Roadshow

What3words location tech comes to Mercedes cars

Daimler is investing in the startup that maps the entire planet with three-word labels and is building the tech into some smaller cars.

The What3words service can be used to give a precise location for difficult-to-describe spots like the hot springs viewing area at Bumpass Hell in Lassen Volcanic National Park: "clipped.proposals.ices."

Screenshot by Stephen Shankland/CNET

Carmaker Daimler has invested in startup What3words, a move that signals how important the location service could be in regard to pesky navigational chores.

What3words' service, used by the postal service of Nigeria and several other countries among other entities, lets you identify a small patch of the planet with three words -- 57 trillion 3x3-meter patches cover the whole world. It works even without physical addresses, so for example, the center of the Golden Gate Bridge is "super.skirt.letter" if you want to tell your friends just where you are.

Daimler took a 10 percent stake in What3words, the startup said Wednesday, though it declined to say how much money the stake was worth. Daimler will build the system into some of its small Mercedes A-Class cars as soon as this spring, it said.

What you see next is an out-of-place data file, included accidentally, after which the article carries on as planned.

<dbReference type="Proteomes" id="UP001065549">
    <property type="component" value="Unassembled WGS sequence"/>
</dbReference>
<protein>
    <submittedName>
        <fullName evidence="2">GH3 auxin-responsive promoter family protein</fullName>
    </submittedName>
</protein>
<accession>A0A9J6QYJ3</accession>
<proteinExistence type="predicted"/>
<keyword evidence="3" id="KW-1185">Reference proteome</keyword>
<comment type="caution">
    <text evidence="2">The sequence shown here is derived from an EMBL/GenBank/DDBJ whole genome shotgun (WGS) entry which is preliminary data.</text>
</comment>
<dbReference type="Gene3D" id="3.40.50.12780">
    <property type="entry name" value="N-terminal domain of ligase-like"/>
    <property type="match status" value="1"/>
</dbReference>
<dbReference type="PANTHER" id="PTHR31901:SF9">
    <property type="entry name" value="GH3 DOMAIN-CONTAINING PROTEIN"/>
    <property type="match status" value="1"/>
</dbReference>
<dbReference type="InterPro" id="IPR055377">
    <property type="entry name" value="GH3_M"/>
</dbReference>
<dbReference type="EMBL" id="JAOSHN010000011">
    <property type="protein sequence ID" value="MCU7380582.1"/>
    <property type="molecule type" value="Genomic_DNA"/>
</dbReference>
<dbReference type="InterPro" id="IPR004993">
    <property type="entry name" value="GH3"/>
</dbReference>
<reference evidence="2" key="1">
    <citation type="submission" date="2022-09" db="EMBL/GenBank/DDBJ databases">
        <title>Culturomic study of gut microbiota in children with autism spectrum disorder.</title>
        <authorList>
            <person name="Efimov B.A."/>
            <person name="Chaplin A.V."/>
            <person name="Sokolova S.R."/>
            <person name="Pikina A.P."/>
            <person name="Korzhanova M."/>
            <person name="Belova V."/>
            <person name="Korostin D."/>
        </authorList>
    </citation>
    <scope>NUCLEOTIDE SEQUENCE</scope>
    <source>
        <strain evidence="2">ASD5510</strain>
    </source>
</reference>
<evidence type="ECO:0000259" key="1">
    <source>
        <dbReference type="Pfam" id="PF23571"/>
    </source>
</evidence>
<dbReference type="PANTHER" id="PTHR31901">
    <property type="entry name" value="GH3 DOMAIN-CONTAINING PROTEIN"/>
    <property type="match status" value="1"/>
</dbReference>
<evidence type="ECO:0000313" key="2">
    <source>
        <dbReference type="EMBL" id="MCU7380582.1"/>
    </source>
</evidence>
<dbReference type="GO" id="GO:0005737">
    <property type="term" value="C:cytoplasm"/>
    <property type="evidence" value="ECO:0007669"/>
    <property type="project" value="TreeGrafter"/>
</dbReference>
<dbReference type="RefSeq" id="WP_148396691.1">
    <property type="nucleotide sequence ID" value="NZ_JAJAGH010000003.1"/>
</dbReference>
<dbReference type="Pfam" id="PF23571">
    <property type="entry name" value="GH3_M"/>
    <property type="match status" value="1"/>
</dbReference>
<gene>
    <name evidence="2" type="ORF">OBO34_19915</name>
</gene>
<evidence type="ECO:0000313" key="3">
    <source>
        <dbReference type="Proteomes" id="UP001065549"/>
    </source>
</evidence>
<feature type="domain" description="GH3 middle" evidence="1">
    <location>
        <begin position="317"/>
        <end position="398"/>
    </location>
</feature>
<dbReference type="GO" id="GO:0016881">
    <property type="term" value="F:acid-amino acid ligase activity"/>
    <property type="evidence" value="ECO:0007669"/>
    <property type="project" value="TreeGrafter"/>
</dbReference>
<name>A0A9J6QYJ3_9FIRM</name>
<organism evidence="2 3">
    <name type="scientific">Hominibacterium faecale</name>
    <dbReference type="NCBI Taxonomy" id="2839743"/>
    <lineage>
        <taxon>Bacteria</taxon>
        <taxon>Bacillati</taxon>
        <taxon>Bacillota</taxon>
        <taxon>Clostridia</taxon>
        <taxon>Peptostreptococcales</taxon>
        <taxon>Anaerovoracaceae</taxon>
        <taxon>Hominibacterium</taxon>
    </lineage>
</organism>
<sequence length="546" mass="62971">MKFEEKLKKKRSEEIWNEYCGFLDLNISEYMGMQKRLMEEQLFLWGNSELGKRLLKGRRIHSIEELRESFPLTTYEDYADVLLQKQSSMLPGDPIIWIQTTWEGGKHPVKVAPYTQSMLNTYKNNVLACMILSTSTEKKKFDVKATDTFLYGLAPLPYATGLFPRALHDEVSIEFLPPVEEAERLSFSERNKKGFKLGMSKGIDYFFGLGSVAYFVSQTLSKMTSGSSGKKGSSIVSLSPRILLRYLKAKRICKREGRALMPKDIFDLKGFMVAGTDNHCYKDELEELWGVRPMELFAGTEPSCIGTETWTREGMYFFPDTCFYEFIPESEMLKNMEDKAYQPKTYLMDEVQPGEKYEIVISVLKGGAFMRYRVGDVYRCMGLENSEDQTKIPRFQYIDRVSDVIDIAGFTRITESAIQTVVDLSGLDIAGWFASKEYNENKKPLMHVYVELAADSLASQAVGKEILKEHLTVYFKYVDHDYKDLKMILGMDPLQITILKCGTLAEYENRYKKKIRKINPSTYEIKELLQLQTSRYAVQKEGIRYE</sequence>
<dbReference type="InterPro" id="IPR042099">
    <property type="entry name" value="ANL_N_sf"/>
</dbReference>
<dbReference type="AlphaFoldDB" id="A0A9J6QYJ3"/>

Cars have always been about going places, but only relatively recently have carmakers discovered that navigation can be as important as the actual driving. They've been scrambling to adapt to catch up to digital technology like Google Maps, for example by spending billions to acquire Nokia's Here digital mapping technology

I could have used something like What3words when on vacation in Corsica, an island that despite being part of the modern nation of France still often lacks street addresses. That fact thwarts modern mapping technology like Google Maps. So you can see why Daimler is interested, especially since it's easier to tell three words to a voice-recognition-equipped navigation system than it is to laboriously punch in addresses, streets, cities and postal codes on sat-nav systems' clunky touch screens.

"You can enter your destination by speaking just three words and are then guided there to within an accuracy of nine square meters. Anywhere in the world," Sajjad Khan, Daimler's vice president of digital vehicle mobility work, said when the company announced it would build in What3words technology.

What3words works in multiple languages. However, it doesn't integrate with popular mapping services like Google Maps. So if you like it, for now you'll have to use the company's website or apps -- or a Mercedes.